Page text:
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Wednesday, November 18, 2009


320 KBPS

The works for violoncello solo recorded and compiled on this CD by Friedrich Gauwerky are reference works for John Cage's unusual way of composing. Apart from the tones, Cage also helped to put the varied forms of silence on the musical map: In John Cage’s "Concert for Piano and Orchestra", the western art work, score, exploded: The work is composed in individual parts whose execution is freed of every constraint. Each part is even conceived as an autonomous work, e.g. like "Solo for Cello".
"59 1/2 Seconds", one of his "time-length pieces", ranks among Cage’s most radical “graphic” compositions. Stars become notes or noises in "Atlas Eclipticalis" – again without a score. With the "Variations I", written for any number of people using any sort and number of sound-producing means, Cage’s composition reached the outmost limit on the way to absolute indetermination. But, if one hears "Etudes Boréales" for cello solo, however, one experiences that it is a piece whose status can only be compared with J.S. Bach's cello compositions.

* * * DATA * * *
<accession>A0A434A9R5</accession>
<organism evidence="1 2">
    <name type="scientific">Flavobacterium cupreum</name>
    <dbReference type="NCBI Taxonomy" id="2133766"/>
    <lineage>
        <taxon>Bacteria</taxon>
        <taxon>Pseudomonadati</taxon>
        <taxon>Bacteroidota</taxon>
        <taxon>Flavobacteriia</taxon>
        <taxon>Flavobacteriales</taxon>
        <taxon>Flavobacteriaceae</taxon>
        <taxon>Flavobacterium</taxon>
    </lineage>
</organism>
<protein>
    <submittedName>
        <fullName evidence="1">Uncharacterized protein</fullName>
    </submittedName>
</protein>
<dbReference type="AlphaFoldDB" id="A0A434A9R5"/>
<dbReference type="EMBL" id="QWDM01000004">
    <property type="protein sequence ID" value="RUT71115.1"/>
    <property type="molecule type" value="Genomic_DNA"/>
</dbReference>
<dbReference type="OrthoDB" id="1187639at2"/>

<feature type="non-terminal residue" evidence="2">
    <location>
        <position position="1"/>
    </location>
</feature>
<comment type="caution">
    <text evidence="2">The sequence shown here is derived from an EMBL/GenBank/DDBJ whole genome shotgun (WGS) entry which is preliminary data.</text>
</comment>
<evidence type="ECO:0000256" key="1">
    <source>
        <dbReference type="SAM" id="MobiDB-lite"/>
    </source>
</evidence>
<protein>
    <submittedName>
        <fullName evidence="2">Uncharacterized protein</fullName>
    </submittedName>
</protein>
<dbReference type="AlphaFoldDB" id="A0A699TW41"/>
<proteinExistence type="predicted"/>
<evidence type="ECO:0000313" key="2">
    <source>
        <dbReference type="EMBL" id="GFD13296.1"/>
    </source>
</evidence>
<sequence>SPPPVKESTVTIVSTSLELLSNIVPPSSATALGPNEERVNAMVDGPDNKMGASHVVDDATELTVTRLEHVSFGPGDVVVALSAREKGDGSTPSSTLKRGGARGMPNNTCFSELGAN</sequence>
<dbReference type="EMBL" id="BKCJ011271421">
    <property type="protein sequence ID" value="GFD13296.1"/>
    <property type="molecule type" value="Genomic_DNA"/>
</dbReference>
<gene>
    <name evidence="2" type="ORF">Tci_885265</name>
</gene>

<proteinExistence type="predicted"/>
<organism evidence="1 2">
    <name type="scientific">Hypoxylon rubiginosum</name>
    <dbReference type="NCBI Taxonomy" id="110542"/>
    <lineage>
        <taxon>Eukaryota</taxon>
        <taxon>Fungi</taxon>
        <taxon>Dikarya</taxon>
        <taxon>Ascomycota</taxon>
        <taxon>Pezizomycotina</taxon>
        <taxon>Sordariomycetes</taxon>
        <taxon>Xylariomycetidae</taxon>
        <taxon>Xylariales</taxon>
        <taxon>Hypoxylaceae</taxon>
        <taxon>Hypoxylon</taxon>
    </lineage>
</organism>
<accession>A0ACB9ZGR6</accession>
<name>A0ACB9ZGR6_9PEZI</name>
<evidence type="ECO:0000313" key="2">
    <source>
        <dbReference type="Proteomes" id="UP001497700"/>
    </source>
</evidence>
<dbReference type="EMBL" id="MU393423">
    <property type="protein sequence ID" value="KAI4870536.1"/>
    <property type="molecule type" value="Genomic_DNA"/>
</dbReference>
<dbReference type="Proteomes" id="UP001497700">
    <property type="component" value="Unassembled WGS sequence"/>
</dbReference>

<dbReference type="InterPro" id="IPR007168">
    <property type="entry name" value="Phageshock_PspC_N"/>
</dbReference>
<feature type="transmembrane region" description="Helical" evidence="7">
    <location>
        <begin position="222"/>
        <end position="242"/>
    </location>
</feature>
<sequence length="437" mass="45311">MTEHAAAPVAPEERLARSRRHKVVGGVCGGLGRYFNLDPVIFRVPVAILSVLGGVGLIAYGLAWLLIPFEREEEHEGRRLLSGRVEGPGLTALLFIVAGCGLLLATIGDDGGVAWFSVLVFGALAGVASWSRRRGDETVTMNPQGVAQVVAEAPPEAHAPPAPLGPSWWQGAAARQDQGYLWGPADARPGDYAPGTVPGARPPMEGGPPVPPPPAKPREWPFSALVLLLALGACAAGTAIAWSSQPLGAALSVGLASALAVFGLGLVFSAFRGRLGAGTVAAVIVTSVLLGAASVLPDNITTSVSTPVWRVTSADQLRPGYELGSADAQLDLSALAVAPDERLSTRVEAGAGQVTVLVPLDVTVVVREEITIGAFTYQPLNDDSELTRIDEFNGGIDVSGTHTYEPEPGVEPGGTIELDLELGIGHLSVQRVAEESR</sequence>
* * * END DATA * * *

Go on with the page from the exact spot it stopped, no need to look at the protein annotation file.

A critic wrote about Friedrich Gauwerky: "... a virtuoso with far-sightedness, good taste, amazing technique, and a captivating instrument."

1. Solo for 'Cello
2. 59 1/2 Seconds for a String Player
3. Atlas Eclipticalis. Version for 2 violoncelli
4. Variations I. Version for violoncello solo
5. Etudes Boréales for violoncello solo

1 comment:

Anonymous said...

The word 'genius' hardly seems adequate to describe John Cage, but I can't think of a more fitting term. Thanks for sharing :)